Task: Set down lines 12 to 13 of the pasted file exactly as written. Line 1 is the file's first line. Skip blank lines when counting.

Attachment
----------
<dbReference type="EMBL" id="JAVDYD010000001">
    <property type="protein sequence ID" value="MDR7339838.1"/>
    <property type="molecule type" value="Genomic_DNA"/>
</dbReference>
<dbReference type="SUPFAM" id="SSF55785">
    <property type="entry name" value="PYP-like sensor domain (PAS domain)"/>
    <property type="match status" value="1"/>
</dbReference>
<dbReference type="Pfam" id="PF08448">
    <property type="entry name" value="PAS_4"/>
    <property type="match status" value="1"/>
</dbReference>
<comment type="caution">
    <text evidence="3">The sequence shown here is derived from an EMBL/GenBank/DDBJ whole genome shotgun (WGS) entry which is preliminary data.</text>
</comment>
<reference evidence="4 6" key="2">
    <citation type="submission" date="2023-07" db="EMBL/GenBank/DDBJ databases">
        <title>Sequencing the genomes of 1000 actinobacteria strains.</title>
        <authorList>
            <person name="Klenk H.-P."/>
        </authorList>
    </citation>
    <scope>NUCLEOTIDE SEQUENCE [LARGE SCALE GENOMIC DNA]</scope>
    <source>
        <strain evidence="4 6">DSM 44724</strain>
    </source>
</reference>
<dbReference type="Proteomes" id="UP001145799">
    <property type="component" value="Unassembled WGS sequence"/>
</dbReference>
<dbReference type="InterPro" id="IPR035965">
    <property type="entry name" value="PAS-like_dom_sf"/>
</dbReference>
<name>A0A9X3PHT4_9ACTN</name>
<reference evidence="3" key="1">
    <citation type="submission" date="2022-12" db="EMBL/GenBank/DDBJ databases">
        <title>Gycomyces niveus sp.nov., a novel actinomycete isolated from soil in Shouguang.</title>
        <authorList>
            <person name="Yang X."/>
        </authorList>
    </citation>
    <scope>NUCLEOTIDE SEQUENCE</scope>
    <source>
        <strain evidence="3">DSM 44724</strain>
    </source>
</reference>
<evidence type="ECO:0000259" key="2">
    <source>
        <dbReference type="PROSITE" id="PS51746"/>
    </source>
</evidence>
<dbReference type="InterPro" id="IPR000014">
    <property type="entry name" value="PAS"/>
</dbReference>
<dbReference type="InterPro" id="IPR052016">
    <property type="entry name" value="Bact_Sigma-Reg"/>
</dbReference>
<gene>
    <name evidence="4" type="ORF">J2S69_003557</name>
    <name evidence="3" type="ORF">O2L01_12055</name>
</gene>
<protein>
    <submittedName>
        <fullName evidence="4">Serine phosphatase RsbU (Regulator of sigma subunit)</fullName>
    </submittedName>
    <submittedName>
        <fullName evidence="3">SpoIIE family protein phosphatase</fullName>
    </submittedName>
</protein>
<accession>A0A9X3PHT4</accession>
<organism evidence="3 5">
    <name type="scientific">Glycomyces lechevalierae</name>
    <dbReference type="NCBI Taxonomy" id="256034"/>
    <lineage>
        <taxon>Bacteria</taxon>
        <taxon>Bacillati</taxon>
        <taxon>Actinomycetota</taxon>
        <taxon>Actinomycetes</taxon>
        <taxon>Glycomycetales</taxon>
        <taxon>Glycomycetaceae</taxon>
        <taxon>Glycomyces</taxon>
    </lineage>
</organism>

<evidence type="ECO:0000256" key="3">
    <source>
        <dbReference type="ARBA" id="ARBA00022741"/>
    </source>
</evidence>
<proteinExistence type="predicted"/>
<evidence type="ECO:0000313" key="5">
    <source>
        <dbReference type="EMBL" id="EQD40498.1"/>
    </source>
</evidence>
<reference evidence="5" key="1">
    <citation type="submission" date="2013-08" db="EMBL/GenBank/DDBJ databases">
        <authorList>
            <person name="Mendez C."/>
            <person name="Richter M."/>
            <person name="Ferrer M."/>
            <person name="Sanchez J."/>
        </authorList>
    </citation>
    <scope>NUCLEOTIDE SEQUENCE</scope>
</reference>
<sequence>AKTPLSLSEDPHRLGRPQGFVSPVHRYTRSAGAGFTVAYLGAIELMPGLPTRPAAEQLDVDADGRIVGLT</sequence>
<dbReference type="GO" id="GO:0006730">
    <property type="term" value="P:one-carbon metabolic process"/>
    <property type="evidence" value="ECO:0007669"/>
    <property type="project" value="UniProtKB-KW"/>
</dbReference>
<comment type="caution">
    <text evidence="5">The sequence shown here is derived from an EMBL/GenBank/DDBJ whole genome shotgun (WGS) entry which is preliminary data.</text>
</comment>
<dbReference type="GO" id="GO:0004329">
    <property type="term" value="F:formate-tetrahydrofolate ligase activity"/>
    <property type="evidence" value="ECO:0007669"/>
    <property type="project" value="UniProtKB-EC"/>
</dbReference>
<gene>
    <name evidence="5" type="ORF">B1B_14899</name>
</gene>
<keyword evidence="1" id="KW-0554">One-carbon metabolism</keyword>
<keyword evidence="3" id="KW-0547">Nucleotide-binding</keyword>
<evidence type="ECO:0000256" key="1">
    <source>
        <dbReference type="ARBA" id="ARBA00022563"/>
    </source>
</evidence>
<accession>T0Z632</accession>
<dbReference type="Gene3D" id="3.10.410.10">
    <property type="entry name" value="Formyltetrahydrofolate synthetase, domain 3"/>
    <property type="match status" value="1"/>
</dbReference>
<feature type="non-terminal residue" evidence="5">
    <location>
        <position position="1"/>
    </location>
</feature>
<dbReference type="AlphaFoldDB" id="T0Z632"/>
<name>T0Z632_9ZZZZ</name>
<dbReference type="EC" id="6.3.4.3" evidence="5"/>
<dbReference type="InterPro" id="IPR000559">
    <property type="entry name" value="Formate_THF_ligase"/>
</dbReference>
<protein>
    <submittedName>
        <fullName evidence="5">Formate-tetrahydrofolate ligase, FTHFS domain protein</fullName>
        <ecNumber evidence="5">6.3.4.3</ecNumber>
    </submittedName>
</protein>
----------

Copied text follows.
</dbReference>
<comment type="caution">